Wednesday, November 21, 2012

Wednesday's Writer's Tip -#mysteries taken from How To Write Mysteries by Shannon OCork - Plot

What I found of interest here appeals to me since I am a plotter, sort of. There's always a situation that triggers my thoughts on a story. I'll talk here about what triggered The Micro-manager Murder due out in March 2013 from DiskUs Publishing. I knew the older heroine Katherine was marrying Lars who has made appearances in the other stories. But the scene of her leaving her wedding to go to the rescue of a friend who has been accused of murderrted the story rolling. That scene didn't start the book only my creative juices.

Situations often pop into a writer;s head and b twists and turns this situation could become a romance, a mystery or any other genre, but the situation isn't the plot. It's only a starting point in creating a story.

"A plot is a situation carried through to a fitting conclusion." Shannon OCork from How To Write Mysteries.
The plot is the story but therore to a story than plot.

All stories neand this is what a plot is. That doesn't mean you need to follow this outline slavishly. Changes happen. Characters make different decisions. Research sends you in new directions. The setting adds a bit of difference. The plot takes the situation and adds goals and motives of the characters, or their reasons for reaching the goal.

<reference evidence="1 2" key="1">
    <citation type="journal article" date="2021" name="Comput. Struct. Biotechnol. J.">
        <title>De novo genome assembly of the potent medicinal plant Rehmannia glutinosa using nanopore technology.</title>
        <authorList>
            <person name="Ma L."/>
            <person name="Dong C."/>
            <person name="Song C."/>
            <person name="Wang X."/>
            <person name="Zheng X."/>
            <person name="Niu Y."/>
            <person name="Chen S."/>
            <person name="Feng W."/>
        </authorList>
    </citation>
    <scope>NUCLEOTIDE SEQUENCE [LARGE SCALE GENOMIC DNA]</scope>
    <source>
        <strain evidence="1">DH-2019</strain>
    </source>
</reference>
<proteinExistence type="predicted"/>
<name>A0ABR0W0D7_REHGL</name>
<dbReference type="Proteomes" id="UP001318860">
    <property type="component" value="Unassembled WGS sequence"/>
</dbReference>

So don't just sit down and write thousands of words without having a goal. In the beginning you need a map, Once you've written a lot of stories, the plotting can be done in your head. When I wrote my first story years ago, I didn't know about plot and that story was written and re-written over and over again. It wasn't a mystery though there was an element of mystery in the story. That was the trigger sending the heroine to leave her home and find love elsewhere. My first mystery was better planned and the writing went much faster because I had a map to guide me along the way. The same for the first paranormal I wrote. For me having a map, even if it wa only in my head helped.

How about you? Do you plan your story ahead of time, either in your head or on paper?

1 comment:

Marianne Stephens said...

I do a lot of head writing. Then I do a sentence outline...more like a sentence per what I think will be in a chapter.
I keep those sentences at the bottom of the page and start writing. As I expand on those sentences, I delete them from the bottom of the page...they're always visible as I write until I delete all of them at the end! Happy Thanksgiving.